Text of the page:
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Jewish students light up tradition

Peoria Hebrew Day School holds Hanukkah event

Tuesday, December 19, 2006

PEORIA - The next Jewish generation lit up tradition Monday for more than 100 people celebrating Hanukkah.

Peoria Hebrew Day School students prayed, sang and danced life into the eight-day Jewish festival for their parents and other community members at "A Freylekhn Khanike," Yiddish for "A Fun Hanukkah," at Congregations Anshai Emeth/Agudas Achim, 5614 N. University St.

Of course, after a 6-foot high Hanukkah menorah was lit with the help of political dignitaries and families lit their own menorahs, everybody got down to the serious business of eating kosher hot dogs as well as the more traditional holiday fare of potato latkes and sufganiyot, or fried jelly doughnuts.

After that, there were traditional Hanukkah songs sung by the school's 10 students as well as Israeli dance and games like "Spin the Dreidel" and "Latke Toss."

The holiday marks the recovery and rededication of the Jerusalem Temple by Jewish freedom fighters in 165 B.C. Each night of Hanukkah, which is Hebrew for "dedication," candles are lit on menorahs. An additional candle is lit every night until, on the eighth night, the entire menorah is ablaze.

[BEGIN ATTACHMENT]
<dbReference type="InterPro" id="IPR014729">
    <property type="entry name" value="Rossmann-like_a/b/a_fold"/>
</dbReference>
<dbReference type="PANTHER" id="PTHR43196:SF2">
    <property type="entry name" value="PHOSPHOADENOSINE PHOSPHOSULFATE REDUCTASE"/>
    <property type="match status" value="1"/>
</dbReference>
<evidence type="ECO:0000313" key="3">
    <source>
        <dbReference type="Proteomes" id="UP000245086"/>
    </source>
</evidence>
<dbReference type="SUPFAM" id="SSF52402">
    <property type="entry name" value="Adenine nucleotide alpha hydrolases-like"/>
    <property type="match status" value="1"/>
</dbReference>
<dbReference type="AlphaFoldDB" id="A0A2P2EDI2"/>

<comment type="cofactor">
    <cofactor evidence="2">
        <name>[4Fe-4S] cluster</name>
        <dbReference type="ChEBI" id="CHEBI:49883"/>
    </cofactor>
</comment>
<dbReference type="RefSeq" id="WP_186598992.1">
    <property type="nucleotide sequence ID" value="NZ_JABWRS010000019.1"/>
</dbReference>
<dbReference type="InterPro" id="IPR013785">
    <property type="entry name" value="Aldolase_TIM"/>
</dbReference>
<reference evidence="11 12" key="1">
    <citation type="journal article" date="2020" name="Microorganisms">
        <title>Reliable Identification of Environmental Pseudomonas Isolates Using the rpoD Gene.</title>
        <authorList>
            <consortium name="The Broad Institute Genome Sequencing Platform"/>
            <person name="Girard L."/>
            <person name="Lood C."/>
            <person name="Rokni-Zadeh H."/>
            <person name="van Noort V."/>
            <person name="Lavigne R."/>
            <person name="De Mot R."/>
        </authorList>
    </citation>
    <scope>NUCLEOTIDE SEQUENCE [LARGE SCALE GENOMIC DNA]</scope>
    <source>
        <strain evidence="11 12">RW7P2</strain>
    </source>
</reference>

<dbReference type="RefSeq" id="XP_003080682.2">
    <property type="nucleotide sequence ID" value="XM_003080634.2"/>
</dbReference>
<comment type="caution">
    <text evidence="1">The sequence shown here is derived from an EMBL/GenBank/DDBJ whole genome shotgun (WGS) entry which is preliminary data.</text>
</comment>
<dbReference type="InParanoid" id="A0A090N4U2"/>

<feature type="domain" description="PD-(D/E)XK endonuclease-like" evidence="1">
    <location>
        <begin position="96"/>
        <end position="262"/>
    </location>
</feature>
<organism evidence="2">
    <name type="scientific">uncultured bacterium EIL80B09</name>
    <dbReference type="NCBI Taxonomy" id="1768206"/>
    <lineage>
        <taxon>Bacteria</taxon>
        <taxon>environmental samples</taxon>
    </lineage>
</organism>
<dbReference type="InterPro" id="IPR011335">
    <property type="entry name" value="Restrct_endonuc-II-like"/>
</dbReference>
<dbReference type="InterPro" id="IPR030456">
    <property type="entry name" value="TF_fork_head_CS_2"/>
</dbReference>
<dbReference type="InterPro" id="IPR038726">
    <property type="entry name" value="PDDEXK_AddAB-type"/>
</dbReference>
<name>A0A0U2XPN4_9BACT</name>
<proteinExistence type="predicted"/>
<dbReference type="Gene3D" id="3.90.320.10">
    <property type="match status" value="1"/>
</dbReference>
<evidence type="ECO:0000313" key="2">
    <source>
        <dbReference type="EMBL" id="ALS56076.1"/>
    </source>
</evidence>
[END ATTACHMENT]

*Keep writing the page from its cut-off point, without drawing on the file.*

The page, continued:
On Monday, the fourth night, four candles were lit in addition to the shammash, or "helper" flame.

While students said presents are a popular component of Hanukkah, there are other things to cherish, such as "spending time with family," said fourth-grader Ashley Eggert, 9.

Ben Katz, home on break from the University of Illinois, combined food with family. Asked what he liked about Hanukkah, Katz said, "The family atmosphere created by making and eating latkes."

"Like most Jewish holidays, the food, the traditions serve as a constant backdrop to the more important meaning," said his father, Sheldon Katz, president of Agudas Achim. "Especially now with freedom and especially religious freedom being challenged all over the world."

Light is one of the essential meanings of Hanukkah, said Rabbi Eli Langsam, director of Lubavitch Chabad of Peoria.

"The message of Hanukkah is light over darkness," he said. "In this time when we see so much darkness, there is only one way to dispel the darkness. That is by kindling the light."

While Monday's party spotlighted the talents of Peoria Hebrew Day School's 10 students, it also brought together the efforts of several Jewish organizations in the area. That, said PHDS board president Paul Small, is how the small school keeps going.

"We have a lot of generous friends in town and, with the help of HaShem, the Lord, it keeps going," Small said.

Michelle Eggert, the school's director of advancement, said she thinks a new momentum is being built for PHDS and Peoria's Jewish community.

"The fact that the whole community came together is a clear message they want more togetherness," she said. "It's great for our kids to be able to showcase their hard work."

Michael Miller can be reached at 686-3106 or [email protected].